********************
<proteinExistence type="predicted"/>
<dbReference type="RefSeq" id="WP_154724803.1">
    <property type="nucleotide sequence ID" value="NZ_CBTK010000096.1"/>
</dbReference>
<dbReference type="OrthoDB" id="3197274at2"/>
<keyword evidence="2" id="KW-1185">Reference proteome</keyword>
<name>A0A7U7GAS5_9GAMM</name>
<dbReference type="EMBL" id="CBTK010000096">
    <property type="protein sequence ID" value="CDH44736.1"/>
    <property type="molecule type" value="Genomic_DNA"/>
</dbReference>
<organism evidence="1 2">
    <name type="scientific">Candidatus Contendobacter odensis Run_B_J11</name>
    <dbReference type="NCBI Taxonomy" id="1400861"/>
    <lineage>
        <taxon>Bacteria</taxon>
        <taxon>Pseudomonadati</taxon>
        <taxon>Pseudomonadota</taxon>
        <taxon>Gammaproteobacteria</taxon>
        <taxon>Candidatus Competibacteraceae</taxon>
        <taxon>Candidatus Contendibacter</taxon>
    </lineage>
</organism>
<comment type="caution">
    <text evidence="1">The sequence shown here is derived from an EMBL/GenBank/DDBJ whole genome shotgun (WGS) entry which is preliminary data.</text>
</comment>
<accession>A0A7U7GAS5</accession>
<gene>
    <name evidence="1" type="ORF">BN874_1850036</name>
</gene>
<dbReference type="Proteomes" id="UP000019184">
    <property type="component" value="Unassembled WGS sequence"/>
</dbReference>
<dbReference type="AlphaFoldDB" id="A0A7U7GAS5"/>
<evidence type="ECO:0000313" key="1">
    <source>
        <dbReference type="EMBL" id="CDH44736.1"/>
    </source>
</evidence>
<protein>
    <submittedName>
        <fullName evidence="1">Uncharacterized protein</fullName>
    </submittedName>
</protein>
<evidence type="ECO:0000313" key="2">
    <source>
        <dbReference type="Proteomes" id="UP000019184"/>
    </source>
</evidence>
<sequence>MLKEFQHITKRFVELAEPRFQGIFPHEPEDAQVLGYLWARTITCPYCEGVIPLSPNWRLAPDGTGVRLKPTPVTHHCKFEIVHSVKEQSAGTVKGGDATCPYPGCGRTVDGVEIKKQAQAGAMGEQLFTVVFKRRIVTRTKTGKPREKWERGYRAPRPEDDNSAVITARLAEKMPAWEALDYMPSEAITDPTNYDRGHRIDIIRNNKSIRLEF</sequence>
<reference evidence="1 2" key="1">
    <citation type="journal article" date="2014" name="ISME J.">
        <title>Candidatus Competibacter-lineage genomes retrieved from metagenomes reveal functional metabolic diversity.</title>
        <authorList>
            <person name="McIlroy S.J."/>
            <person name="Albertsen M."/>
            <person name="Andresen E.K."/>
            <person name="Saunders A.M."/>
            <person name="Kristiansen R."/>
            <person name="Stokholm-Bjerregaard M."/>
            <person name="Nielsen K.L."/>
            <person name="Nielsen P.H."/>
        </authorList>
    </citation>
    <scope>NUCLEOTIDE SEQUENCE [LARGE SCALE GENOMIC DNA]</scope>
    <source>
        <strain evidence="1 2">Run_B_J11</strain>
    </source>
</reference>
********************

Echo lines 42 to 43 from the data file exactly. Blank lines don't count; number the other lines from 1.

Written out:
        <fullName evidence="1">Uncharacterized protein</fullName>
    </submittedName>